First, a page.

© Washington Examiner
New York Governor Andrew Cuomo
New York Gov. Andrew Cuomo's nursing home deathtraps have silent partnersa network of some 7,000 group homes where thousands of disabled COVID-19-positive residents languished with little foresight or intervention by the state, a whistleblower has told the Washington Examiner.

Some 552 developmentally disabled individuals died from COVID-19 in the past year living in small residential group homes, while an additional 6,382 residents and workers were infected, according to the New York State Office for People With Developmental Disabilities. No comprehensive protocol existed to combat the disease as infected individuals were purposely mixed with clean households, said care worker Jeff Monsour.
"In one case, an individual shared a room in a medically frail facility with another individual — one had COVID, and the other did not. The only thing separating them was a cloth privacy screen. I have been complaining about this COVID situation for a year, along with some other things. I believe the dysfunction goes all the way to the top, to Cuomo."
Cuomo, who is currently facing a raft of sexual harassment allegations, is also under increasing pressure to resign over a nursing home scandal that claimed the lives of 15,000 patients due to a policy of forcing sick individuals back into clean homes. An initial report said only 6,432 people had died.

The OPWDD disputed the notion that residents in the state's 34,552-person system were returned to group homes without abiding by proper safety protocols.

An April 10 memo from the OPWDD directed that "no individual shall be denied re-admission or admission to a Certified Residential Facility based solely on a confirmed or suspected diagnosis of COVID-19." OPWDD's Director of Communications Jennifer O'Sullivan said:
"Only residents of OPWDD group homes who were sent to the hospital for COVID-19 treatment were returned to their homes after being deemed safe to return by the hospital physician, in consultation with the residential provider. Group home providers were only to accept individuals if they could safely accommodate them within the group home. Residents who could not be safely accommodated either remained at the hospital or were served in one of the over 100 temporary sites established for COVID-19 recovery efforts in partnership with OPWDD provider agencies."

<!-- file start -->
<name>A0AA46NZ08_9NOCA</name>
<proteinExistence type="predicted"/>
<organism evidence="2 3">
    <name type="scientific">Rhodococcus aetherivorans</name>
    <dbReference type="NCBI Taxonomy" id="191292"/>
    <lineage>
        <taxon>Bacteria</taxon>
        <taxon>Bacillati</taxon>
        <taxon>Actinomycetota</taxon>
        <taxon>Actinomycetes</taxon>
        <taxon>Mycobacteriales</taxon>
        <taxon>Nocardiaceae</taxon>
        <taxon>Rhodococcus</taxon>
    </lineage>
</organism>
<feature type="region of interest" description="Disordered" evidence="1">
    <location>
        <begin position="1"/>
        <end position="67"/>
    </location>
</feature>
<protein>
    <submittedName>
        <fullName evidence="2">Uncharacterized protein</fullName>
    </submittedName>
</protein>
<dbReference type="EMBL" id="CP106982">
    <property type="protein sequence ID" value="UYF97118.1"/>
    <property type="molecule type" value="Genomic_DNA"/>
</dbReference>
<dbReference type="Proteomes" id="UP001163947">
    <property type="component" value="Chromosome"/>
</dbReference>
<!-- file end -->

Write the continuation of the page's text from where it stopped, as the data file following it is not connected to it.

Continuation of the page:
O'Sullivan pointed to a line in the April 10 directive mandating that discharged patients are "medically stable for discharge" in the judgment of hospital discharge planners.

Monsour said the state's response
"is a complete lie. At-home tests have only been utilized recently. For most of the pandemic, the patients would go to a medical facility if symptoms arose and get a test that did not return immediate results. They would then return back home, infected, to lock down. As far as recovery facilities, we never heard of a separate recovery facility."
And because the state is short staffed by hundreds of employees, Monsour claims colleagues often backfill other locations, spreading the disease as they go. One such employee returned to Monsour's group home on Feb. 18, infecting seven residents and three staff members.

These recent infections were discovered with COVID-19 tests done at the residence. When they came back positive, the facility was locked down with the infected residents remaining inside. The sick mingled with the healthy as residents used the same restroom and ate in the kitchen because of a monitoring standard against choking, Monsour said. His recollections are similar to the statements of another whistleblower who talked to CBS6 last year.

That employee said there were COVID-19-positive houses in three different locations, including one in their own facility that put entire houses at risk by wandering outside the home and refusing to wear masks upon returning. The whistleblower said:
"We are encouraged to ask them to wear masks, [but] he refuses. He is allowed to do whatever he wants to do. He may come in from being wherever for four or five days, and then we don't know."
The anonymous informant asked the state to separate high-risk patients from those who are less careful to obey public health guidelines but had not heard back as of last May. The whistleblower added:
"It's been brought to their attention. We have vacant respite houses. They're just sitting there, they're not occupied."
CBS6 also asked Cuomo about his policy of workers who backfill the other group homes, spreading the disease. He said, "On the moving of staff, I don't know if that's right or wrong or normal operating procedure or not, but we can check."

Republicans, concerned about the possible impact of Cuomo's OPWDD policy, demanded answers during a hearing last month. State Sen. Mike Martucci, the top-ranking Republican on the Senate Disabilities Committee remarked:
"Transparency has been a major failing of this administration at all levels. I'm hopeful that they have finally learned their lesson and will provide the information we are requesting and provide it quickly."